• First of all, thanks for the answer. I'm not sure that we are talking about the same thing. AFAIK what you've mentioned is actually -setHighlighted:animated: which is called twice - at touch down event without animation and on touch up inside event with animation. Yes, it works as intended, and I use it in my subclass too. But selection event happens not only on touch but every time cell appears on screen. If I pass animated = YES every time then selection animation will happen during scrolling. Method -setSelected:animated: sees no difference between tapping and dequeuing reusable cell. – NKorotkov Jun 10 '15 at 9:09
  • True, the selected and highlighted states of the cell are intertwined. The act of selecting a cell causes it to be highlighted. Then it can remain selected even after it's no longer highlighted. I believe calling -setSelected:animated: is just a way of passing the animated information to -setHighlighted:animated:. – Dave Batton Jun 10 '15 at 14:14
  • Seems like it's the way it works. I would use -setHighlighted:animated: as a trigger for my selection animation, but when you scroll sometimes highlight happens even without selection - so it's unreliable. Anyway, my workaround seems to work just fine for now. I'll come back to this if I come across better solution. Thanks for sharing some knowledge. – NKorotkov Jun 10 '15 at 14:36
  • No, it's not unreliable. It really isn't. Apple's code is pretty solid in this area. But there's a lot of misunderstanding about how table views (and collecting views) work. Cells are getting reused. That's most likely the reason you're seeing highlighted cells that you don't expect to be highlighted. Look into -prepareForReuse. – Dave Batton Jun 10 '15 at 15:41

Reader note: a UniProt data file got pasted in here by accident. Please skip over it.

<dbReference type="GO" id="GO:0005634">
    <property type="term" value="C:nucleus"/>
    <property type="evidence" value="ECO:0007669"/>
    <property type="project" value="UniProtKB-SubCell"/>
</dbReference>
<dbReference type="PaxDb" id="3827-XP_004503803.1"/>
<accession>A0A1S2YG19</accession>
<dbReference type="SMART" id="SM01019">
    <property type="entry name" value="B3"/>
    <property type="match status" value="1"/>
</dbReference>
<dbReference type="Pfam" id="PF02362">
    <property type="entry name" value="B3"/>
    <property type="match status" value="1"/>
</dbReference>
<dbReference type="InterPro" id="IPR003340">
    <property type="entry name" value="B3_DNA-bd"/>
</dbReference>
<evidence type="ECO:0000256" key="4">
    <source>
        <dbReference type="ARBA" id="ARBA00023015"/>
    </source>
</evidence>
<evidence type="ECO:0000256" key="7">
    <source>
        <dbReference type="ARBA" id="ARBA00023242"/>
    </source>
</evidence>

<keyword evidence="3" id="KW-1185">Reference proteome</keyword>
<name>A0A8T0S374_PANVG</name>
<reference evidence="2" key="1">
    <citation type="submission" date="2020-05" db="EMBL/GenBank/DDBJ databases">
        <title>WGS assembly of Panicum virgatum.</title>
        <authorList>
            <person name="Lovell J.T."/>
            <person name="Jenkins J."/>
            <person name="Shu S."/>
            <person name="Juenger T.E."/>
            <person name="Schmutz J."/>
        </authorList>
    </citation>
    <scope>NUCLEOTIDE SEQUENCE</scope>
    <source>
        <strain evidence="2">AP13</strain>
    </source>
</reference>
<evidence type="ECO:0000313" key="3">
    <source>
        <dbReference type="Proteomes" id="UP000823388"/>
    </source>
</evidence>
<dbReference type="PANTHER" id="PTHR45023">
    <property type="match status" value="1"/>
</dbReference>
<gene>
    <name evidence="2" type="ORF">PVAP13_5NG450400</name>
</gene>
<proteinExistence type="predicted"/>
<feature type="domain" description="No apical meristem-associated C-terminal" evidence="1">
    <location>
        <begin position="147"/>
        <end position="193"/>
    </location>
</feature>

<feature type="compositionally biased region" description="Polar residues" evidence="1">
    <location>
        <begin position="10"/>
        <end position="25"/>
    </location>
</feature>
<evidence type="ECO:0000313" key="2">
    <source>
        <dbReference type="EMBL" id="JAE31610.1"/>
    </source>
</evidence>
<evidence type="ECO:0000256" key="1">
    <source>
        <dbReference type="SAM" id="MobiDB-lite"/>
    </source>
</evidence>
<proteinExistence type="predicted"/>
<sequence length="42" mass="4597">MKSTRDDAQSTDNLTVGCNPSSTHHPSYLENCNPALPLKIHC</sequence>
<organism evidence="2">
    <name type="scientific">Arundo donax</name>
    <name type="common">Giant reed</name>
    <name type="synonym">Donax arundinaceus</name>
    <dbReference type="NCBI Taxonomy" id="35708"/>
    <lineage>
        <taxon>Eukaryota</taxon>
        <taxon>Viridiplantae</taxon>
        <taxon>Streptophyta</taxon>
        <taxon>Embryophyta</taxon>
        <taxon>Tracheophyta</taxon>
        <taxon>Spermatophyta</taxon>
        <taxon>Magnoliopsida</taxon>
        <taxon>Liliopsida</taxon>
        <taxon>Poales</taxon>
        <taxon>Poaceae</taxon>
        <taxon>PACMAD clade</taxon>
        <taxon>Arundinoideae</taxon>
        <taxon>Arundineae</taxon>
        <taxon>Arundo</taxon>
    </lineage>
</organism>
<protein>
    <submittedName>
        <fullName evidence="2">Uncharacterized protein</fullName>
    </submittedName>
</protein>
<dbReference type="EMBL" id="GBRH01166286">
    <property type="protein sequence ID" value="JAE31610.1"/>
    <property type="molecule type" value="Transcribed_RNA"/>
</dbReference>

• I'm not saying Apple's code is unreliable! It's more reliable than anything I do anyway :-) I'm saying that if you use it for something it was not made to be used for - it can be unreliable. In my case - if I try using highlighting method for selection. To see what I mean, just open a table view in Apple's own app (recent calls for example) and scroll it for a while. Sometimes cells become highlighted when you touch them even they are not selected. – NKorotkov Jun 11 '15 at 9:41

Although being late in the discussion, here's a simple tweak to add in your cell code:

override func touchesEnded(_ touches: Set<UITouch>, with event: UIEvent?) {
    super.touchesEnded(touches, with: event)
    // Whatever you need to do here
    DispatchQueue.main.asyncAfter(deadline: .now() + 100.milliseconds) { self.setSelected(false, animated: true) }

Using touchesEnded instead of setSelected does the trick, either on the iPad or the iPhone.

  • 1
    I looked at how touchesEnded is implemented using a disassembler for UITableViewCell. It simply calls a private method setSelected which calls setSelected:animated: with animated:false. That would also explain the mystery behind who actually calls setSelected:animated: in the first place. Your solution is probably the best and least intrusive, although I think it may be fragile if SDK internals change. – drcocoa Apr 13 '19 at 19:58

I found a little workaround with prepareForReuse method which is called every time before the cell is reused:

class MyTableViewCell: UITableViewCell {

private var shouldAnimate = false

override init(style: UITableViewCellStyle, reuseIdentifier: String?) {
    super.init(style: style, reuseIdentifier: reuseIdentifier)
    selectionStyle = .none

required init?(coder aDecoder: NSCoder) {
    fatalError("init(coder:) has not been implemented")

override func prepareForReuse() {
    shouldAnimate = false

override func setSelected(_ selected: Bool, animated: Bool) {
    super.setSelected(selected, animated: animated)

    if shouldAnimate {
        //your animation
    else {
        shouldAnimate = true

Hope it helps.